John Collier created this eight-foot statue of Dr. Norman E. Borlaug (1914 – 2009), the agronomist, humanitarian, father of the Green Revolution and founder of The World Food Prize. The artist depicts the scientist in his work clothes. The figure of Dr. Borlaug stands in the public gardens of the Borlaug Hall of Laureates and faces northwest towards his grandparents’ farm near the town of Cresco, in Howard County, Iowa, where he was born.
In 1970 Norman E. Borlaug was awarded the Nobel Peace Prize for a lifetime of work to feed a hungry world. Although a scientist with outstanding contributions, perhaps Dr. Borlaug’s greatest achievement was his unending struggle to integrate the various streams of agricultural research into viable technologies and to persuade political leaders to bring these advances to fruition. Dr. Borlaug received his Ph.D. in plant pathology and genetics from the University of Minnesota in 1942.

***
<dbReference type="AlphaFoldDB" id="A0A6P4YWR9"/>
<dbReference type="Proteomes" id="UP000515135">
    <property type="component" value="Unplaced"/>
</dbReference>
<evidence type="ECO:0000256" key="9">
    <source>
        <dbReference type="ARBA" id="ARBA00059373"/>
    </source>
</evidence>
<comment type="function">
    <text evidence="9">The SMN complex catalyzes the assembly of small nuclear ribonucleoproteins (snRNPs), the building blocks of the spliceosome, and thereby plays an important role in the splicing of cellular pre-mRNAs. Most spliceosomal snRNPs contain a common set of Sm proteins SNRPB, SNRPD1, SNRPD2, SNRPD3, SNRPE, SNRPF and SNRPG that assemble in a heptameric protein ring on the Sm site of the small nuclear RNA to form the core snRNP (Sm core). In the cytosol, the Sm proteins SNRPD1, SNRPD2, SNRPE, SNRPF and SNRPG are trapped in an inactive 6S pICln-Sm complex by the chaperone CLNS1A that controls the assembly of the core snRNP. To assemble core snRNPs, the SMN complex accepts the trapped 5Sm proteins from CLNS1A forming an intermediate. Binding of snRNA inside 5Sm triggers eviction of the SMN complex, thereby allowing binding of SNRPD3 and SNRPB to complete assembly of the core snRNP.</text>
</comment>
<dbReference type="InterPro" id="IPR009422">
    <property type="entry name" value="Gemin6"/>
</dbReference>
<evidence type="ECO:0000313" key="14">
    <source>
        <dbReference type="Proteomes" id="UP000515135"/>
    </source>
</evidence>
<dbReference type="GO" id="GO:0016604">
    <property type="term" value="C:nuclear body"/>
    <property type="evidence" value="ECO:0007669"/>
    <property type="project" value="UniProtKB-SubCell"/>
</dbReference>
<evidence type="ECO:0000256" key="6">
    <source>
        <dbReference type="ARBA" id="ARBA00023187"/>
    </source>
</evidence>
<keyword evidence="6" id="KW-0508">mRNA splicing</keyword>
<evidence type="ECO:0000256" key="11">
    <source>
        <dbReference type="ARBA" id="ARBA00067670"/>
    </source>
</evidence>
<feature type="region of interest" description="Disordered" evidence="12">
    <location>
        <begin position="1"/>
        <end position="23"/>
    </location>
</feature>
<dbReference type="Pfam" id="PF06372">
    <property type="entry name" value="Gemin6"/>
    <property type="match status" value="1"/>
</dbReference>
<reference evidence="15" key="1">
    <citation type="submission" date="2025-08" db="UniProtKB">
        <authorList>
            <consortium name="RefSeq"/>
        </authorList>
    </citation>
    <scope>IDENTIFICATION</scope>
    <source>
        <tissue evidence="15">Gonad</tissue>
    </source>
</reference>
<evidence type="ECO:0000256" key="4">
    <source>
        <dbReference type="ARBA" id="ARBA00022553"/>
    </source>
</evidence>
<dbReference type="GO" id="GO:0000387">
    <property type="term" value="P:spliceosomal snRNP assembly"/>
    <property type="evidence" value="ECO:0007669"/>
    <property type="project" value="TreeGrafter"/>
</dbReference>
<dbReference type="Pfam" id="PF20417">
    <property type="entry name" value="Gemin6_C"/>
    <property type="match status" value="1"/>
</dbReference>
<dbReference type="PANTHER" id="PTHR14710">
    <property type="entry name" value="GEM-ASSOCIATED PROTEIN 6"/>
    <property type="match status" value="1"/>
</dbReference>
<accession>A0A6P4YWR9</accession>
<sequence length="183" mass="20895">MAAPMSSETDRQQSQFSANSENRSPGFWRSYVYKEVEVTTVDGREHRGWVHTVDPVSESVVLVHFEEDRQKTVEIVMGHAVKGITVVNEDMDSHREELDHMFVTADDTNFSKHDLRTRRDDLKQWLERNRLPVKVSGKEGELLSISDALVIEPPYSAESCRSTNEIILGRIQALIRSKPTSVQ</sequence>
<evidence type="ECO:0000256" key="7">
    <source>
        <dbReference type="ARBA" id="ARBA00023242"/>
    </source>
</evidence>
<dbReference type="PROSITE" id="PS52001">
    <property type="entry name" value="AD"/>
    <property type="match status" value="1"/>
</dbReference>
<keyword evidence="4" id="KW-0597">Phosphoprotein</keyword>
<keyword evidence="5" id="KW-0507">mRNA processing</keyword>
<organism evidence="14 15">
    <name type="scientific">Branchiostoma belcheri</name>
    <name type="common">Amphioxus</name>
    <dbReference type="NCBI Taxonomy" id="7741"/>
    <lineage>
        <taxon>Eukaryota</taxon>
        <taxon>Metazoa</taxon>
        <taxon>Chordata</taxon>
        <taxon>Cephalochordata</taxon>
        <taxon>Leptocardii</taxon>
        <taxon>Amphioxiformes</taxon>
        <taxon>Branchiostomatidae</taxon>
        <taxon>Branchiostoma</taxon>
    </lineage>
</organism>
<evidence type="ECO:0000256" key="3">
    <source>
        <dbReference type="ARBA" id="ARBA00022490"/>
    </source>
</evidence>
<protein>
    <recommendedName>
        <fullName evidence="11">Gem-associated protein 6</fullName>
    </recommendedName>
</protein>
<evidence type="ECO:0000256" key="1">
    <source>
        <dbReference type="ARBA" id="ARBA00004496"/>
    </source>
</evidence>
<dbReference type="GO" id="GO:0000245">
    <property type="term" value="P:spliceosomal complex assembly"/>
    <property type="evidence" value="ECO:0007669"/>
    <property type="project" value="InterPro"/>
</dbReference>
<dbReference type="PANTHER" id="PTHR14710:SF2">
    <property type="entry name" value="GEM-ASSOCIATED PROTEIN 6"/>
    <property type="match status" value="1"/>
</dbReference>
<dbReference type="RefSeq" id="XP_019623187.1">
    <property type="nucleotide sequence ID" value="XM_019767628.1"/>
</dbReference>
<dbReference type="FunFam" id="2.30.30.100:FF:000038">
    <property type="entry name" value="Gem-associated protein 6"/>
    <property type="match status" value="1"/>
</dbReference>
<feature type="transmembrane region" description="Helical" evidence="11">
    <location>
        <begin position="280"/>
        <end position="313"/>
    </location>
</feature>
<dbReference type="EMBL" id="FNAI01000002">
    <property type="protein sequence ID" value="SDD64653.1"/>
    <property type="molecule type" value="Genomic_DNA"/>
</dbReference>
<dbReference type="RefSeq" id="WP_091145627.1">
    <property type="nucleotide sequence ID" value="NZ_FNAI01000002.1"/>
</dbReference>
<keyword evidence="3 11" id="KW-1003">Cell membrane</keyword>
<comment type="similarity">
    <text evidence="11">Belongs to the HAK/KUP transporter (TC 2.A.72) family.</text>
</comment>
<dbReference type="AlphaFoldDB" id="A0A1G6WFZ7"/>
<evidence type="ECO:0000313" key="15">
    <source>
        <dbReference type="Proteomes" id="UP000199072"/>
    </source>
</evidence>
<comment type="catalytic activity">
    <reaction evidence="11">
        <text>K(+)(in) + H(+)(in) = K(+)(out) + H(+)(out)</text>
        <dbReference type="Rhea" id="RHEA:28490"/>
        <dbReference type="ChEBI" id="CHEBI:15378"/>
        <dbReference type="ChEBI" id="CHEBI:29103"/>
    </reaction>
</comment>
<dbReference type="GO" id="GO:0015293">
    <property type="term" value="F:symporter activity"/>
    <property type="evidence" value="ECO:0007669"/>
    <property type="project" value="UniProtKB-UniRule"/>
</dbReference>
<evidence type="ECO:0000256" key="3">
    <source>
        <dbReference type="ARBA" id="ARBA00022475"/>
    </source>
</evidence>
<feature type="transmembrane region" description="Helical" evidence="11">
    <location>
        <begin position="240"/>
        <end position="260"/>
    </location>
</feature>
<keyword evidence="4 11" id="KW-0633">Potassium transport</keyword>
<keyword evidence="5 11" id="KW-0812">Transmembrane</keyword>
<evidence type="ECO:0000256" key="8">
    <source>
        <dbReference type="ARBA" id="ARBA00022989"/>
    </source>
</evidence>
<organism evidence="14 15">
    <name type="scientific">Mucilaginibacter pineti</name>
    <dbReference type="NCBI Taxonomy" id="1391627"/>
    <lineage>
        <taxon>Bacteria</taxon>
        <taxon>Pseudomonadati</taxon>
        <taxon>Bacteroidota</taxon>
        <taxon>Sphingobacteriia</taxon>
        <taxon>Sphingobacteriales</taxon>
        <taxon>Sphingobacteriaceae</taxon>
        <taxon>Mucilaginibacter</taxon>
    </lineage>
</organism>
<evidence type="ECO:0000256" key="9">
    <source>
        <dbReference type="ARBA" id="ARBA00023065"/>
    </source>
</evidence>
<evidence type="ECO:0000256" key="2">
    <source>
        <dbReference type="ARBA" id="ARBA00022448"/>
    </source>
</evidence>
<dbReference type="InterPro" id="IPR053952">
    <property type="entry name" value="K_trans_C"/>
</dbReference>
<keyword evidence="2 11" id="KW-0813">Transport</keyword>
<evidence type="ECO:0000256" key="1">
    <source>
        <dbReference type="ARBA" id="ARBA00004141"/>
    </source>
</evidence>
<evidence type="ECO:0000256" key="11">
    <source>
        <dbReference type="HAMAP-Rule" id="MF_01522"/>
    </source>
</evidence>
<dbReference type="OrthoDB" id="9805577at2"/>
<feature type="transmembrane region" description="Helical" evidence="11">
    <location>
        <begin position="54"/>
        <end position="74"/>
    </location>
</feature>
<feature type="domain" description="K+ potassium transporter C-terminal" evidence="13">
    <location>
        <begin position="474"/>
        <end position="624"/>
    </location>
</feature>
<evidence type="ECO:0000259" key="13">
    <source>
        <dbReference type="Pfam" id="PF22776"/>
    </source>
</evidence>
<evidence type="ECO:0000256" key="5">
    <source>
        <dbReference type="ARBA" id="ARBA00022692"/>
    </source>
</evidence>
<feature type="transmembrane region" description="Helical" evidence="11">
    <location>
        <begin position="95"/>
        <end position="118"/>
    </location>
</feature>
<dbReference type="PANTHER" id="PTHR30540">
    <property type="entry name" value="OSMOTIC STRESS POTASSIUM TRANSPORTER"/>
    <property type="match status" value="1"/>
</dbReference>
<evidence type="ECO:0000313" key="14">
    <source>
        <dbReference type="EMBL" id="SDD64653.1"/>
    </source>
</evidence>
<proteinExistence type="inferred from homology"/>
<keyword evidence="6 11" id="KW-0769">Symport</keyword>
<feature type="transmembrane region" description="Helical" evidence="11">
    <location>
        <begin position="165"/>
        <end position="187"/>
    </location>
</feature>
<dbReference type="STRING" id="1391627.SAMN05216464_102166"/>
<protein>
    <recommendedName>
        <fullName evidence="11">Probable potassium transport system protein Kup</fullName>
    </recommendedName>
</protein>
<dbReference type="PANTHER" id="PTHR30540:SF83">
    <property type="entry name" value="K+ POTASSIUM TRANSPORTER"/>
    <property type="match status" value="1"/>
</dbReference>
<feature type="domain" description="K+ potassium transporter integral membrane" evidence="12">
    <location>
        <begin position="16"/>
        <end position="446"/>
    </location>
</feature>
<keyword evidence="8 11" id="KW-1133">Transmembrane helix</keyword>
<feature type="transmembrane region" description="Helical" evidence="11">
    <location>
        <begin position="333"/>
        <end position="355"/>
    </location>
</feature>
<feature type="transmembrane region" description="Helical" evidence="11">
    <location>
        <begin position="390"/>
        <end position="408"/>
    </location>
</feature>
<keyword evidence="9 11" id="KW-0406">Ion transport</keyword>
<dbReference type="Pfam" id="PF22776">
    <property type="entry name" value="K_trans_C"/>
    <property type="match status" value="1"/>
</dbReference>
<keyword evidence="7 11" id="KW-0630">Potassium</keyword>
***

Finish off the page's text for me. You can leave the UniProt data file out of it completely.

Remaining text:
He led the introduction of high-yielding wheat varieties and production techniques in Mexico, Pakistan, and India. He developed disease-resistant varieties of wheat that produced much more grain than traditional strains. “Norman E. Borlaug saved more lives than any man in human history,” said Josette Sheeran, executive director of the U.N. World Food Program. “His heart was as big as his brilliant mind, but it was his passion and compassion that moved the world.” He remained active well into his 90s, campaigning for the use of biotechnology to fight hunger.
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